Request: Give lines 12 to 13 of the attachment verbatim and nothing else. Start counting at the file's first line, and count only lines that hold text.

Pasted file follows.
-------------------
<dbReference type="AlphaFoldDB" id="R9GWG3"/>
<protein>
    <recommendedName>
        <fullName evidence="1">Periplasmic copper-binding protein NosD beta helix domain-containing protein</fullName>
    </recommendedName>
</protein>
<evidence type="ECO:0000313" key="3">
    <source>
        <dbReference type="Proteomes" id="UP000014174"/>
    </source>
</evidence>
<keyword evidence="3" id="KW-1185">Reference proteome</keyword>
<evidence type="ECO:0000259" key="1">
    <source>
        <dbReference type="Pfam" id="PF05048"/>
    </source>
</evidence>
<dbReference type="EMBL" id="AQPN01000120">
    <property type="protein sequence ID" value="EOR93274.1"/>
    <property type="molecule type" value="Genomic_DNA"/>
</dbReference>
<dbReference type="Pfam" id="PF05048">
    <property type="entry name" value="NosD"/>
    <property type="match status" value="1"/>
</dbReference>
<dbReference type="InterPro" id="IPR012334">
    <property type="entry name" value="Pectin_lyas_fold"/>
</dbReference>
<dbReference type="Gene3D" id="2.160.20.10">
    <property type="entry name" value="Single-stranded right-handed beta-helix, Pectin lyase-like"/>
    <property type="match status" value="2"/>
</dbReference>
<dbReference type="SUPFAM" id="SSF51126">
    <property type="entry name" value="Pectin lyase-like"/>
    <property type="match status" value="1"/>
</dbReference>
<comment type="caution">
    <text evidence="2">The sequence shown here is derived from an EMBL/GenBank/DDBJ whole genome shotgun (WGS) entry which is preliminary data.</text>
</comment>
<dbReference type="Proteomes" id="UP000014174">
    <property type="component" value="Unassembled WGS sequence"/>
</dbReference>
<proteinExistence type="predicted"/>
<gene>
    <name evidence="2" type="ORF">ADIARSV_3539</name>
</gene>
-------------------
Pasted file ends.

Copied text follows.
<keyword evidence="3" id="KW-1185">Reference proteome</keyword>
<evidence type="ECO:0000259" key="1">